If you’re looking for a good scent pairing to slap on post-shave, Barrister and Mann and Stirling Soaps both sell matching aftershaves for the scents I mentioned, and they would go well with any of the these Christmas tree scented soaps. Other options would include the classic Pino Sylvestre aftershave splash, which comes in a pinecone-shaped bottle, or, if you don’t mind a hit of menthol in the wintertime, Krampert’s Finest Frostbite, a nourishing splash scented with Frankincense, which in this context has a definite piney, resinous scent.


Sample sizes are available for all these soaps. For Stirling and Mike’s Natural, you can buy samples directly from the artisan. Samples of Barrister and Mann and Mickey Lee Soapworks soaps are available from Maggard Razors.

In Conclusion

To be perfectly honest, we bought an artificial tree a couple years ago that we pull out each year. The scent of the real thing is not worth cleaning up needles, keeping it watered, worrying about a fire hazard, etc., for my family. But we still love that scent. My wife has several scented candles that are reminiscent of that nostalgic smell, and me, I reach for Latha Taiga or Ozark Mountain when I want to get all lit up like a Christmas tree. (But the others all have a place in my shave den as well.)

Chuck Falzone

Chuck Falzone

9 thoughts on “5 Artisan Shaving Soaps That Will Get You All Lit Up Like a Christmas Tree”

  1. I believe LG and Mantic 59 are valuable sources of knowledge. Their sites are relevant and they have full disclosure when they are reviewing a freebie.
    While some sites smell of tweed vests and mothballs, theirs are modern. I only lurk on WE because of negative comments like those made above I read there.
    I read them, and apparently so does the complainant. Yet no one holds him at gunpoint to read this. Merry Xmas

  2. You missed Resolution by Soap Commander. That’s one of the best Christmas scents I’ve smelled. Mistletoe, Fir, and Cranberries. It’s fantastic and it should get it’s due.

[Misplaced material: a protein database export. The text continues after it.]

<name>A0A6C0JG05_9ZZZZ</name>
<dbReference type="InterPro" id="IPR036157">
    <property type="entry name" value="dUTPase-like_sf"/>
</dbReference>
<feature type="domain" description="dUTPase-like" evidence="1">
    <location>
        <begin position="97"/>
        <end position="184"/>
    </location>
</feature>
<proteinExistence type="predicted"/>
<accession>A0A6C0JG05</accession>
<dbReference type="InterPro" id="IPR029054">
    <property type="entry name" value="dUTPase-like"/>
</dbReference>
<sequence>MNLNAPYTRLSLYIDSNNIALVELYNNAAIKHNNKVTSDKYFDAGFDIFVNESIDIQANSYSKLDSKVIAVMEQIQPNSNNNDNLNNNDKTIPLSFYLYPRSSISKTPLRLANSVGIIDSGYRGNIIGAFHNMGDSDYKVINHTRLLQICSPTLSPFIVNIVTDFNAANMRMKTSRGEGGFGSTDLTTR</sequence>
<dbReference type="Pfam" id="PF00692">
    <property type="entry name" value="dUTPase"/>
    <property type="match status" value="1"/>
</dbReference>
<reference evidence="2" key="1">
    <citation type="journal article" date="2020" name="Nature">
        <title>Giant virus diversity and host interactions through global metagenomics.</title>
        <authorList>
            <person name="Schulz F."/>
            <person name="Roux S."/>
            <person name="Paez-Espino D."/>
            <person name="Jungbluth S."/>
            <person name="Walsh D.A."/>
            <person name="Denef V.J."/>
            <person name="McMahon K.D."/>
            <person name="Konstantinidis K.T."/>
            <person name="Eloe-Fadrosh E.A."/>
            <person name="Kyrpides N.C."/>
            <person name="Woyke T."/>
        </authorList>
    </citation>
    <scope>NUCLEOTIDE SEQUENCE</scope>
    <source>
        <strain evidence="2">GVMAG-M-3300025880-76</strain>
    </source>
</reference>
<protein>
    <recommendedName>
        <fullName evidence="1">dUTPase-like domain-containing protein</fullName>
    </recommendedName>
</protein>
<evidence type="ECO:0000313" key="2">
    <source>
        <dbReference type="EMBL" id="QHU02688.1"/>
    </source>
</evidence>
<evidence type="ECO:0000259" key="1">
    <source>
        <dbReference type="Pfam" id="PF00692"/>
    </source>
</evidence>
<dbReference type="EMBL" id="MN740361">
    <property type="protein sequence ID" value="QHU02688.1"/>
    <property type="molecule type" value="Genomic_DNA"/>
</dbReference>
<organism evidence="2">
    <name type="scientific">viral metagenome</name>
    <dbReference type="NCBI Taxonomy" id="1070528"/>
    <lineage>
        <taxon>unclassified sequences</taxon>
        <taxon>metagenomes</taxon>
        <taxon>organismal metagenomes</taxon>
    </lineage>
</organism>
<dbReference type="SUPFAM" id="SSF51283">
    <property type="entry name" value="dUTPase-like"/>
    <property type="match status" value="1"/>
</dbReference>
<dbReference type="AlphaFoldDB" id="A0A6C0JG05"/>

Personally I thought that Mickey Lee’s Through the Woods smelled very artificial like an air freshener, and wasn’t thrilled with it.

  3. Yet another absolute drivel-filled fake article on Sharpologist. This reads like a cheap advertisement. Who reads this lowbrow copy, and better, yet, who writes it? Sharpologist is, and always has been, a bottom-feeding fake blog filled with clickbait and Amazon junk. Wet shavers, do yourself a favor and look elsewhere for quality content. Mantic95 is a cut-rate salesmen, not a shaving guru. Trash like this article, and pretty much the rest of Sharpologist, proves it.

    1. Who reads this lowbrow copy? You do, Dirk. You read it. And you apparently return for more because I’ve seen your comments on other Sharpologist pieces. Just accept it for what it is: a seasonally relevant opinion piece sharing a fellow wet shaver’s (not Mantic’s) suggestions for Christmas tree scented soap options (from artisans, no less!). Instead of being a troll/Scrooge, maybe you should just stay away.
      Happy holidays, Dirk.

    2. Humor me for a moment; you’ve written what you don’t like. What would you have written about, and how would you have written it differently? What do you look for in an article?

    3. I would love to read Dirk’s articles! I would love to see how he reviews products with out mentioning any names, to avoid seeming like an advertisement. Lol

Comments are closed.